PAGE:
After the full-sized Stylerama cars were finished and delivered to Dearborn, plans were to put two in each trailer, and send five of the trailers across the United States, while two cars and one trailer were to tour Canada. The Stylerama displays were to be set up on vacant lots, in stadiums, or any other places where the public could see the cars and the accompanying entertainment Ford planned to accompany the cars.

Starting with the XM-Turnpike Cruiser, Ford concept cars generally bypassed dealers, who had come to feel that concept cars displayed at their dealerships tended to discourage rather than encourage prospective buyers. Dealers apparently felt that the features on Ford’s concept cars only encouraged the buying public to wait until those features were available on the cars they were selling.

The departure date for the first Stylerama caravan was planned for early 1957, but it never happened. Although the program was an open secret at the Styling Center, no public announcement was ever made.

Many assume the Stylerama program was canceled because of the Edsel disaster, but the answer is much more complicated than that. Although some executives at Ford had premonitions of the financial disaster that was about to befall the Edsel with losses exceeding $250 million, the Stylerama program was canceled because cost estimates for everything but the cars were too high. Some of the cars were also judged as a little too far out to be shown in middle America. As Joe Oros recalled, the program collapsed of its own weight and, by the time the Edsel was introduced, it was too late. Cancellation of the Stylerama program was a great disappointment to John Cuccio, who soon left Ford to open his own industrial design firm.

Although some of the 3/8-sized models from the aborted Stylerama program were designed and made before the program started, and some were later shown as Ford show cars. Today, no one remembers Ford’s planned answer to GM’s Motorama. We can only imagine what the public’s reaction to Ford’s Stylerama would have been.

Perhaps it was a good thing that the Stylerama was cancelled. It might have proven to be an embarrassment for Ford.—Gary

Photos: Ford Design 

Books by Jim and Cheryl Farrell

Ford Design Department—
Concepts & Showcars

1999, 10×13, 400 pages, Fully indexed
900 photos. Includes 150+ designers and sculptors, and highlights 100 concept cars.
ISBN 0-9672428-0-0


Lincoln Design Heritage:
Zephyr to LS (1936-2000)

2021, 10×13, 480 Pages, Fully Indexed
1,600 photos and illustrations
ISBN 978-0-9672428-1-1

The Ford book is $50 plus $7 S&H (US). The Lincoln book is $85 plus $10 S&H (US). Both books bought together are $110 plus $17 S&H (US). To order, email:

  1. Jay S

    With the exception of Firebirds I and III, GM Motorama cars looked buildable Not so most of these proposals. In view of the excellence of several production Ford cars, perhaps it’s better these remained in the studio drawer.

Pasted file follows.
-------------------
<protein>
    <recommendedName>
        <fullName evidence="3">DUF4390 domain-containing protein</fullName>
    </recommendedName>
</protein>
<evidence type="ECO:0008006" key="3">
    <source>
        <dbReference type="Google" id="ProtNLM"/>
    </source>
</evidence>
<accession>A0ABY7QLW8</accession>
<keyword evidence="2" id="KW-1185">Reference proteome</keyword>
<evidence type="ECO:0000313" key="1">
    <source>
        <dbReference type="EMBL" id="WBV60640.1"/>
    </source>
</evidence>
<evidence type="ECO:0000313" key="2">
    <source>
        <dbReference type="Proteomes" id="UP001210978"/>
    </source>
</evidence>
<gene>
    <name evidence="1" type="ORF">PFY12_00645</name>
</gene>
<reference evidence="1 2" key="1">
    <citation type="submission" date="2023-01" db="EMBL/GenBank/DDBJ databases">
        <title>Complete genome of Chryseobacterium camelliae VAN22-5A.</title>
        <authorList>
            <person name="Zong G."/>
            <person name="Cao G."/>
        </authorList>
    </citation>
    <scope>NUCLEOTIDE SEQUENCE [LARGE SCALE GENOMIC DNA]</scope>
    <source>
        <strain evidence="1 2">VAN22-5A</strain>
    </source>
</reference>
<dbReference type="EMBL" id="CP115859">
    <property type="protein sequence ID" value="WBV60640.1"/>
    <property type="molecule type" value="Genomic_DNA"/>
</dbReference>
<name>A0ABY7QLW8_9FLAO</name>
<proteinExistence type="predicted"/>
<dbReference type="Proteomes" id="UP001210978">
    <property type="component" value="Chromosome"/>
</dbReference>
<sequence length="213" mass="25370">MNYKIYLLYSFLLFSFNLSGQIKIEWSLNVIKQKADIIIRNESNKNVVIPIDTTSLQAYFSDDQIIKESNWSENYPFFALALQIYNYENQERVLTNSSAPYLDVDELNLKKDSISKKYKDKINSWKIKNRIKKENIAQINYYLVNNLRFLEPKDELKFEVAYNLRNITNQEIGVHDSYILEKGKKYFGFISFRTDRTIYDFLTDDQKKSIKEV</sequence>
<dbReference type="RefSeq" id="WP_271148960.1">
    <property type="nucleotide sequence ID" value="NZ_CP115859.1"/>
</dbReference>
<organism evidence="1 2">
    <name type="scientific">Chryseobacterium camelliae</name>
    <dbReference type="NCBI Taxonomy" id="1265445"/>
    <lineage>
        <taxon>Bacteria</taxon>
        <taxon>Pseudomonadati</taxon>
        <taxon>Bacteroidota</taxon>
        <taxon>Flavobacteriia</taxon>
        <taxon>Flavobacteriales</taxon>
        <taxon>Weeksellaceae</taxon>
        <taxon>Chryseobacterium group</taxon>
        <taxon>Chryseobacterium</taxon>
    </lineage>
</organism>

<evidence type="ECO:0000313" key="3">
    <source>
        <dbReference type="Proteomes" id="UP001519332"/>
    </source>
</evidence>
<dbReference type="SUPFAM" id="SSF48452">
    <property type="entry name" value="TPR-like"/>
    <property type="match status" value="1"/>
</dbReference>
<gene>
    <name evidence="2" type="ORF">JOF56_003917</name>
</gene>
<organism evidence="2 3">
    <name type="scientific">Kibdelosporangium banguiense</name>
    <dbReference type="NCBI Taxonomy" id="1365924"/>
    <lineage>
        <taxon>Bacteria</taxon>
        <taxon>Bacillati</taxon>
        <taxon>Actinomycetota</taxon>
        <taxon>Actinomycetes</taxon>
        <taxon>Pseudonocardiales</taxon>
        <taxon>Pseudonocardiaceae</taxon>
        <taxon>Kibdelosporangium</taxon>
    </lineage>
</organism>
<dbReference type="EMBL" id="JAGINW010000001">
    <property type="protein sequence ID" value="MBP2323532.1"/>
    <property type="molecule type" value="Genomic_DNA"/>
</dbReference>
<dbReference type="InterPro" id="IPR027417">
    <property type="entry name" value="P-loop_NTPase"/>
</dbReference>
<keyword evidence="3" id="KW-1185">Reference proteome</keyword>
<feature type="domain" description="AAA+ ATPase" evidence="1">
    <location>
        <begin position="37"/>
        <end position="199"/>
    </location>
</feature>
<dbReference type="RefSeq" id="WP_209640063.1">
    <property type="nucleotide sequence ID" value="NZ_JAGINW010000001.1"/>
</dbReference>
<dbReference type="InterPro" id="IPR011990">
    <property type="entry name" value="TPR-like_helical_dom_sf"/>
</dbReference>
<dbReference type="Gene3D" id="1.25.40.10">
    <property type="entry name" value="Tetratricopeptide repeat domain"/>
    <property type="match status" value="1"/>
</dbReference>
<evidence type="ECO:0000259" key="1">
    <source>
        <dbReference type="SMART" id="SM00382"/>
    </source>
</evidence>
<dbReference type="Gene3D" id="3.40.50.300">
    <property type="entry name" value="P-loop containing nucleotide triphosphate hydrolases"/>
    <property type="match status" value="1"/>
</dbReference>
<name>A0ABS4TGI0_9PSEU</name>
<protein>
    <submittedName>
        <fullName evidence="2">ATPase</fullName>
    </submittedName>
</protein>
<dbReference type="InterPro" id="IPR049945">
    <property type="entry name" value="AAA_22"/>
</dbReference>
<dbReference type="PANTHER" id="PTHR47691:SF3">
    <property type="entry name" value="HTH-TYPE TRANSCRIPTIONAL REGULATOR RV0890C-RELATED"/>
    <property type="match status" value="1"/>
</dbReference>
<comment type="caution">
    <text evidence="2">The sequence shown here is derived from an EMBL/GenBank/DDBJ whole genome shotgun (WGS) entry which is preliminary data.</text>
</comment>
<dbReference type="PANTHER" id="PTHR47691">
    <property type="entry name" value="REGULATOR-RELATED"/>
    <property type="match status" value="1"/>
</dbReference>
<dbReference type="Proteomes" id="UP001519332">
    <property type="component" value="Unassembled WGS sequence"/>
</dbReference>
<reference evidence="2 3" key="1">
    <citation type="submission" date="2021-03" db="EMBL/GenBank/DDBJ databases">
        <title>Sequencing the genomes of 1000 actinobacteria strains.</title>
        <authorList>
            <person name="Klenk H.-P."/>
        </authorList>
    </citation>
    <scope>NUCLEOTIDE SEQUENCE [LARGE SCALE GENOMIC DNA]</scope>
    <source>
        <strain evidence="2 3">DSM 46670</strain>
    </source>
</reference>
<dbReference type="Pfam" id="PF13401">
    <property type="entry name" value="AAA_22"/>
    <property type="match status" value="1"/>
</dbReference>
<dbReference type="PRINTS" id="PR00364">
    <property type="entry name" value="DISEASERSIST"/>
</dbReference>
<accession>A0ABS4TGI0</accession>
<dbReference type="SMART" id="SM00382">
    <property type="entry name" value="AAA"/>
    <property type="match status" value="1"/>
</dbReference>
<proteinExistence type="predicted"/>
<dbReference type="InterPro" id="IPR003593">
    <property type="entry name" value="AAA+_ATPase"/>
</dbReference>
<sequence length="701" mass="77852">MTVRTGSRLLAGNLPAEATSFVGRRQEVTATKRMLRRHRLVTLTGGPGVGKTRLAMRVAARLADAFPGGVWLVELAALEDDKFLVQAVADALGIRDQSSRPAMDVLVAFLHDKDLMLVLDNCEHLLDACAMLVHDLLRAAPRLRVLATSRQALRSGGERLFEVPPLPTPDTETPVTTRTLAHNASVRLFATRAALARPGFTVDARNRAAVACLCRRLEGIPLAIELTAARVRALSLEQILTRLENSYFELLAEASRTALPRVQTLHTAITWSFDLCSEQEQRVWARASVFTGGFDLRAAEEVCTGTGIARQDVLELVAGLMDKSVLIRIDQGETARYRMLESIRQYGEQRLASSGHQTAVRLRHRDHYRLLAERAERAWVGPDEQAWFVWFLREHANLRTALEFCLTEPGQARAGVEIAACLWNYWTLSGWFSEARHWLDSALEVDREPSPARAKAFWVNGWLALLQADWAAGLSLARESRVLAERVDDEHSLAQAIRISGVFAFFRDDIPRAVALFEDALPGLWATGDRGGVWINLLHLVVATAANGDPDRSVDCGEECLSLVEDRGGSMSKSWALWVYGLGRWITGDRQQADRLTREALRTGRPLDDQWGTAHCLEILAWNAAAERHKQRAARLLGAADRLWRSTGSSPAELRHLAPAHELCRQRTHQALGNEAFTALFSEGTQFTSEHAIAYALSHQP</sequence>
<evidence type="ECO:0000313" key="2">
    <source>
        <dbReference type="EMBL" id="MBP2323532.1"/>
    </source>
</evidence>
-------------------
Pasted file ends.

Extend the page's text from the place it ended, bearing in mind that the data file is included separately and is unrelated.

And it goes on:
2. Gene Herman

    A great article about a time the likes of which will never be seen again. Using the draftsman’s desk lamp as a “refueling” arm for the Nucleon (3rd pic from the bottom) is an inspired piece of whimsy.

  3. Norman Gaines Jr.

    The problem I have with all this wonderful information is that I had never heard of it. As someone from a four-generation car guy family that just goes to illuminate another Ford failure in that era….and even now it persists. What’s the Ford equivalent to “put an LS into it!”? There isn’t one. Where’s Ford’s equivalent to the Chevrolet 265 ci V8? There isn’t one. So it doesn’t really shock me that I never saw any of this before. I’d still love to see a set of articles on Ford’s turbine power experiments – you know, the ones they didn’t publicize nearly as well as Chrysler?

  4. Norman Gaines Jr.

    …sorry, this got cut…as for some of the vehicles being too “far out”, jeepers guys, GM was showcasing the Firebirds! You know, the ones that look like (1) a rocket ship on wheels (2) a bubble-top sedan from a science fiction movie and my favorite (3) a cross between a spaceship and a coelacanth. Too far out? Wow.

  5. The difference was that the GM Motorama cars for the most part looked great! They could because, as was pointed out, they weren’t being shown in dealerships, where they would indeed have encouraged buyers to wait.
    These are largely embarrassing except for 028, which had the makings of a classy sporting car.
    Another great story!

  6. Clark Weddell

    Agree about 028, but 029 might be a forecast of some ‘things’ we see today. A few had GM-ish features and one wonders if the designers went to GM after the plan was scrapped.


    It appears that there was a lot more thought behind the GM Motorama cars.

    The designs were within reach and offered a lot of design fuel for the future. A lot of the design content inspired solutions for the near future that set each divisioin on a clear and non-conflicting image track.
    This was very hard to do compared to just doing wild cars. The Firebirds were clearly dreams and the Motorama cars were the future.

    Ford in many ways was inspired by GM yet their understanding of what they were doing was very two dimensional. Amazing that it took almost six years to respond to the Motorama effort. GM benefitted greatly as the task of quickly designing the Motorama cars evolved their design processes and also developed their design skills. It would take years for Ford and the rest of the world to catch up. They also had a steady and skillful manager in Harley Earl who had a good vision of the future.

    By giving each division their own design identity Earl would ultimately show the corporation how he could create common bodies with unique fronts and rears. That is how he was able to capture design control for all five divisions.

    Earl was also able to refine his own design skills and improve his staff. It appears that he was a very clever guy.